Paul McVeigh's debut The Good Son is chosen for City Reads 2016

Brighton-based Paul McVeigh’s ‘Not the Booker Prize’ shortlisted novel The Good Son chosen for City Reads 2016 — and part of Brighton Festival

Brighton’s Big Read for adults returns to its to its cultural home in 2016 as City Reads becomes part of Brighton Festival’s 50th anniversary celebrations.

Delighted to have been chosen as this year’s author, Brighton based author Paul McVeigh says: ‘When I moved to Brighton a few years ago, one of the first things I did was volunteer for City Reads to celebrate books and get to know my new city. Who could believe that just a few years later my book would be chosen and my adopted city would adopt me right back. That it will be part of the 50th Anniversary of the Brighton Festival is such an honour. I can’t wait to get started.’

The 2016 read

2016 marks the centenary of the Easter Rising, a rebellion that led to the eventual signing of the Anglo Irish Treaty and the creation of Northern Ireland. Fittingly, this year City Reads turns its attention to the Ardoyne district of Belfast at the height of the Troubles in Northern Ireland.

You are invited to join in the city-wide read of Paul McVeigh’s astonishing debut The Good Son, shortlisted for The Guardian’s ‘Not The Booker Prize’: a bitter sweet tale, set in 1980s Belfast.

‘Blackly hilarious (with) one of the most endearing and charming characters I’ve come across in a long time.’ ELLE Magazine – Best of 2015

Mickey Donnelly is smart, which isn’t a good thing in his part of town. Despite having a dog called Killer and being in love with the girl next door, everyone calls him ‘gay’. He has to protect his Ma and his sister Wee Maggie from the Troubles and from Da. And sometimes ... you have to be a bad boy to be a good son.

Key dates

•    3rd March 2016 City Reads launches across the City
•    29th May 2016 - Paul McVeigh – in conversation at Brighton Festival 2016

From its launch on World Book Day (3 March) to the final event at Brighton Festival on 29 May, there’s a wide range of events and discussions themed around The Good Son encouraging residents across the City to get reading and start talking. Highlights include: an Irish Whiskey Tasting on St Patrick’s Day (17 March), from top taster Dave Broom – with readings from The Good Son and live music, a special screening on the official centenary of the 1916 Easter Rising (24 April) of Pat O'Connor’s 1984 film Cal (starring Helen Mirren) and of course the perennial favourite: The City Reads Book Quiz returns on 27 April.

Andrew Comben, Chief Executive Brighton Dome & Brighton Festival says: ‘We are delighted that City Reads is part of Brighton Festival this year – building on our strong relationship with Collected Works through other partnership projects such as Young City Reads and Adopt an Author. It’s especially exciting for us to champion the work of a local writer as part of 50th edition of the Festival – in which we explore the concept of home and the various writers, artists and performers that live in this city on the edge.’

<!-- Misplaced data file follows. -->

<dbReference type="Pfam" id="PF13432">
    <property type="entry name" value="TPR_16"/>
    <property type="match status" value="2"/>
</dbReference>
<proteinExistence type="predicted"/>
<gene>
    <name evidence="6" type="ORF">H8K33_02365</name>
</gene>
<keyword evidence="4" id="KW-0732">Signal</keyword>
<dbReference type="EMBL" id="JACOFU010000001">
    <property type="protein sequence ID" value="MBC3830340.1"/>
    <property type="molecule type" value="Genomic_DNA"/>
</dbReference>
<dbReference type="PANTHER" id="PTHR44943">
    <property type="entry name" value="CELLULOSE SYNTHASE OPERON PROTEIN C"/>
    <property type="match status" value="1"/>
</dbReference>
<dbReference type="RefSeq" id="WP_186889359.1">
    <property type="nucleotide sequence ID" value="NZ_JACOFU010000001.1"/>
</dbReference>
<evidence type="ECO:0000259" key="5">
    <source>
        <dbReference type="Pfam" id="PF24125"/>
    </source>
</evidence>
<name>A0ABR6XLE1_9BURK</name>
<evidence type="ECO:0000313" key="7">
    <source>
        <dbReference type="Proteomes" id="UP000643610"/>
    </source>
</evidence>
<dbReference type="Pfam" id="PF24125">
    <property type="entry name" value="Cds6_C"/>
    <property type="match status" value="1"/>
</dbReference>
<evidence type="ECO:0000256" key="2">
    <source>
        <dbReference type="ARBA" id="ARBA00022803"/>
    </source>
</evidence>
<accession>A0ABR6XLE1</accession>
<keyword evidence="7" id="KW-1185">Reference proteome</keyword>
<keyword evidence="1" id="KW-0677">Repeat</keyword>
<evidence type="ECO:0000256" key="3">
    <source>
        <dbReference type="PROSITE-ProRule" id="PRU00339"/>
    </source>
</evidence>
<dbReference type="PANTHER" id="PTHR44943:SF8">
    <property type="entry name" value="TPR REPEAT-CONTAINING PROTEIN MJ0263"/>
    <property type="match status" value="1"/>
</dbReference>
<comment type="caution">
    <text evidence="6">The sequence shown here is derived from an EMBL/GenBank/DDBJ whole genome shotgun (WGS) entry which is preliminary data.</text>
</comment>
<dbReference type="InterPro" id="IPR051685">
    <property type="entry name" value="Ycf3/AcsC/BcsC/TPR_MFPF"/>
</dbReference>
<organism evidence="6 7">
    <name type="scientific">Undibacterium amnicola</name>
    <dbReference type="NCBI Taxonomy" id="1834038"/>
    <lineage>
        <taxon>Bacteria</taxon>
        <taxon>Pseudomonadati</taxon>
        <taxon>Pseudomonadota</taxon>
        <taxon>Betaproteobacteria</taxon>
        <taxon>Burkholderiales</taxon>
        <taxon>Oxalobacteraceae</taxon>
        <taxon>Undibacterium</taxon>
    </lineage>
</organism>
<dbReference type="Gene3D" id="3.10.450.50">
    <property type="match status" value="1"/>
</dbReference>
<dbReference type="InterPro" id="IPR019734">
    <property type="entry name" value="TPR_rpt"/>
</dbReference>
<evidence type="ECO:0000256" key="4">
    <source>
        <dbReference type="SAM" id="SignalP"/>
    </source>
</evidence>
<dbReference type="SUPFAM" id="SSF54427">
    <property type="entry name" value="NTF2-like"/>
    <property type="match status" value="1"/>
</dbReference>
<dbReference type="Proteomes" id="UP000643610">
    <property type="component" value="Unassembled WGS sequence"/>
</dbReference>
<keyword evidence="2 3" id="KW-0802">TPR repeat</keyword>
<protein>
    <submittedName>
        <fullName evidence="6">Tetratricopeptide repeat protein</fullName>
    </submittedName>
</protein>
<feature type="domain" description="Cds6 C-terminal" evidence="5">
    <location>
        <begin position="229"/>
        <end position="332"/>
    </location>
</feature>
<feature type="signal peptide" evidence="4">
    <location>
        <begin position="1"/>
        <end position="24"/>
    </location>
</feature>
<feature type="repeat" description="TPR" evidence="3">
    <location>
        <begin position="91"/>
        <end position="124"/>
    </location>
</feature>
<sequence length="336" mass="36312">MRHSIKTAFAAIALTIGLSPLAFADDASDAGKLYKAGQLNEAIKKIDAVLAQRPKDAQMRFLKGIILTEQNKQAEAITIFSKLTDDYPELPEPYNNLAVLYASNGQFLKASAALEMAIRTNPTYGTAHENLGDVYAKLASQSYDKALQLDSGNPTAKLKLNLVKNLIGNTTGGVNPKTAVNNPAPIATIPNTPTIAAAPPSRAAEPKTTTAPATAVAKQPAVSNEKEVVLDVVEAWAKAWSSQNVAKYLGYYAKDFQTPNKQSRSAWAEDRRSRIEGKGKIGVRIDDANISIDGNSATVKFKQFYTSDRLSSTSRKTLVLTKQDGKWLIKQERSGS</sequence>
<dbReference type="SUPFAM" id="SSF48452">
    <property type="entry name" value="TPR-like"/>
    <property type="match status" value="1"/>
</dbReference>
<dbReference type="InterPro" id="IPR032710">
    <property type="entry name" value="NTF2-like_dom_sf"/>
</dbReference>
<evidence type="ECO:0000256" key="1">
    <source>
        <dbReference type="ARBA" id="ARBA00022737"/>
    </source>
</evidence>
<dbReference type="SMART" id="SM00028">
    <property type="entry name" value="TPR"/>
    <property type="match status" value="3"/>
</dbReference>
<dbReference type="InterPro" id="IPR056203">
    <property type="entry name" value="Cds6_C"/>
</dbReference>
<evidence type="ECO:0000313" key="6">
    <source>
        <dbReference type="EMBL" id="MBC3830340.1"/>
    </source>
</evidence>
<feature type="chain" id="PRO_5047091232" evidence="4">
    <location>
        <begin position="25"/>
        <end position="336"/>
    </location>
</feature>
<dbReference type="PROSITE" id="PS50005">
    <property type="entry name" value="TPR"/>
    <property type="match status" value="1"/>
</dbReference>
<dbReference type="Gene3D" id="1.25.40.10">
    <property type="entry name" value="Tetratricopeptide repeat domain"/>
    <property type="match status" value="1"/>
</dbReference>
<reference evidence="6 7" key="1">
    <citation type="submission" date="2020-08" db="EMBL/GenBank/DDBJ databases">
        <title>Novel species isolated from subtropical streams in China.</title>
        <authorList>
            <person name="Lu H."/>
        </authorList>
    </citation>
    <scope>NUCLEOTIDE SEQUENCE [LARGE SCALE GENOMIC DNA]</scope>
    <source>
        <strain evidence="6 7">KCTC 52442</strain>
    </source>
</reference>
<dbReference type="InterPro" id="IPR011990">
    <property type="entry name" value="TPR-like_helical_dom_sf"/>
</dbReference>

Delivered by award winning literary organisation Collected Works CIC, City Reads is the longest running ‘big read’ in the UK conceived to spread a love of books and ideas to the widest possible audience throughout Brighton & Hove, with a healthy reach into the South East region.

Sarah Hutchings – Artistic Director, City Reads commented: ‘Choosing one book for a whole City to read, share and celebrate is a wonderful thing because it brings people together. Brighton based Northern Irish writer Paul McVeigh’s incredible book was the perfect choice, particularly as 2016 marks the centenary of the Easter Rising, a rebellion that led to the eventual signing of the Anglo Irish Treaty and the creation of Northern Ireland. I defy anyone not to fall in love with its protagonist Mickey Donnelly. He’s clever, naive and hilariously funny. I hope you love it as much as we do at City Reads.’

The author

Born in Belfast, Paul McVeigh began his writing career as a playwright before moving to London where he wrote comedy shows. His short stories have been published in literary journals and anthologies, read on BBC Radio 5 and commissioned by BBC Radio 4. He is also the co-founder of London Short Story Festival.

The publisher

Salt Publishing is a leading independent publishing house established in 1999. Its books have had considerable success with literary prizes, being shortlisted for the Man Booker Prize and the National Book Awards, winning the Jerwood Fiction Uncovered Prize twice and winning the International Frank O’Connor Short Story Award. Additionally, Salt publications have won the Polari First Book Prize twice.

‘We're delighted to see Paul's book selected for this year's City Reads – a book festival that not only serves readers in Brighton, but has a wider impact on the UK, too, taking books to new readers all over the country. Paul's debut is a tragicomic classic in the making: using the voice of a 10-year-old Belfast boy in the midst of the Troubles to explore a brutal landscape with charm, comedy and just the odd touch of darkness. It's a book about wild dreams, your idiot brother and your crazy Ma.’ Christopher Hamilton-Emery – Marketing and Publicity Director, Salt Publishing